Daily Archives: April 17, 2017

America Needs the World

The U.S. is heading toward a trade war it cannot win.
By Tavis Jules – President Donald Trump ended his address to a joint session of Congress by saying “My job is not to represent the world. My job is to represent the United States of America.”

Trump’s job as de facto representative of the world is a byproduct of post-World War II era restructuring that ushered in over seventy years of American dominance and greatness while allowing America to significantly influence and shape educational development priorities, agendas and directives of global institutions such as the World Bank, the International Monetary Fund and World Trade Organization.

Since the 1980s, the mantra of open markets has equated to open educational systems in the name of democratic governance and transition. In line with Washington Consensus principles of deregulated labor markets, privatization of nationalized industries, and openness to trade under the banner of ‘saving’ national education and preparing a new generation of global workers to exploit their untapped capital, governments have been slowly opening their educational markets to all forms of trade and services.

These neoliberal policies crystallized in 1995 when the U.S.-led WTO in its General Agreement on Trade in Services identified education as one of 12 tradable services, under the movement of natural persons. Thus, education became subjected to global trade and commercial rules.

Trump’s congressional message of not knowing the full scope of what his job is or should be, highlights the narrowness which is fed through his policy advisers, who too often apply established models to current circumstances, rather than considering the radical reinterpretations of the issues.

In today’s overly interconnected world, the U.S. is heading towards a trade war it cannot win; America needs the world, but the world does not need America when the emerging and frontier markets show such promise. more> https://goo.gl/6Tyf03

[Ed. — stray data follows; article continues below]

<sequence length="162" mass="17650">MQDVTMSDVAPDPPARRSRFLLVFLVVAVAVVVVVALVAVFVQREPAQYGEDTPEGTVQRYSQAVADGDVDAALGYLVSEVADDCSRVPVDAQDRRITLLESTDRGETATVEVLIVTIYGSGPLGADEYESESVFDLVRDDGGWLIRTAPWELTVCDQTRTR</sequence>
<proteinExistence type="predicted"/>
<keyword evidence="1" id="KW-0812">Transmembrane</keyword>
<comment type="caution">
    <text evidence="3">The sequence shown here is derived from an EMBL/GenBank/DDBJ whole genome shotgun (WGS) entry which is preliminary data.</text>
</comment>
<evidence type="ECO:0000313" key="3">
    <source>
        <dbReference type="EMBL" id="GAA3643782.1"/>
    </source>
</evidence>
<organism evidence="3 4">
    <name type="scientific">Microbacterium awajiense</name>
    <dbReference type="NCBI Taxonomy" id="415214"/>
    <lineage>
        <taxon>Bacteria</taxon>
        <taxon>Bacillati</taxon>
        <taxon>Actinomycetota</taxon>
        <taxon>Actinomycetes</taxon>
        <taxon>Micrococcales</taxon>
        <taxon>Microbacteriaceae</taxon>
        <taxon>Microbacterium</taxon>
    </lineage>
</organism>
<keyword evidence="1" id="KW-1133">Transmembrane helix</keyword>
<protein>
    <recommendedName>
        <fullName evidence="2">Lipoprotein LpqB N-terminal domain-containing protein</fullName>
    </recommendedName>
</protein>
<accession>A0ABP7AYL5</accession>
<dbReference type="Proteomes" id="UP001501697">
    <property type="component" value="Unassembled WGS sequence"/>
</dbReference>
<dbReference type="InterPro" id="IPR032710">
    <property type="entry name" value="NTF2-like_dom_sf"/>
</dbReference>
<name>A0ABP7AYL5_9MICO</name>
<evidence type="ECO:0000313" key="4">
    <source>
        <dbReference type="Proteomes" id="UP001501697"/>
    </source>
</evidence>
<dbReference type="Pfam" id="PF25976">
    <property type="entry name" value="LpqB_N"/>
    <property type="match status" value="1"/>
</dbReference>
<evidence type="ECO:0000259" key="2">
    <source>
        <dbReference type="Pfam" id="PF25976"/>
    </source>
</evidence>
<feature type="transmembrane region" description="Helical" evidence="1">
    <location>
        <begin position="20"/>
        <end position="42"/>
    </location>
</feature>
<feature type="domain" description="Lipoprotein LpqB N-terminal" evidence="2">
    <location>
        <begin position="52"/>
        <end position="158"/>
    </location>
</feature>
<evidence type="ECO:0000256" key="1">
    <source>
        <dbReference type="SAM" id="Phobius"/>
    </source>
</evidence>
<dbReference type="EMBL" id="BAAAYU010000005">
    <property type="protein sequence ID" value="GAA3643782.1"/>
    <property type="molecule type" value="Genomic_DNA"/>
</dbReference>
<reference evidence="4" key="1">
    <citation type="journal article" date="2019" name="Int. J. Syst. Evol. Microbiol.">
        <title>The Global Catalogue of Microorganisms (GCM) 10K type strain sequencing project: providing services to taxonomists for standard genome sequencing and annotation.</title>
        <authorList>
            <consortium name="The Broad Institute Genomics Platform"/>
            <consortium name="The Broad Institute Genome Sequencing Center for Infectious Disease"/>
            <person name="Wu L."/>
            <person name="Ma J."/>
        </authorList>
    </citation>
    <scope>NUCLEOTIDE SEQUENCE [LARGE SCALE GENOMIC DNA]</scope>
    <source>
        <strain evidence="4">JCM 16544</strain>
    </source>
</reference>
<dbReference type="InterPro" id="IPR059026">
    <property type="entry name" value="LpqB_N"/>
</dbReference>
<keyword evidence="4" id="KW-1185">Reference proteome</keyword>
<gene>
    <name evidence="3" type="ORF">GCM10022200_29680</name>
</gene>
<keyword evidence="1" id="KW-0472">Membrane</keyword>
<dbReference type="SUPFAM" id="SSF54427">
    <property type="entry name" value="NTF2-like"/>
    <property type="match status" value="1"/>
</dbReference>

Updates from Chicago Booth

Can we save retirement?
What the US and other countries can learn about social security reform
By Alex Verkhivker – When it comes to pension crises, American workers are not alone. In the United Kingdom, many of the country’s almost 6,000 employer-sponsored, defined-benefit programs are underfunded.

In Greece, Poland, and across the European continent, a demographic mismatch means there are not enough incoming taxes to fund promised payouts.

Privatization is often suggested as a solution to pension crises. Rather than have governments or employers fund workers’ retirements, why not give retirees more control over funding their retirements, with private individual accounts?

Many critics of privatization are quick to point to Chile as a cautionary tale. The Chilean government privatized its pension system in 1980, its secretary of labor and social security inspired by Milton Friedman’s book Capitalism and Freedom.

In Mexico, money is automatically deducted from workers’ wages and placed in individual accounts. Then individuals choose from a menu of assets in which to invest and work through regulated, professional money managers, each of which offers a single investment product.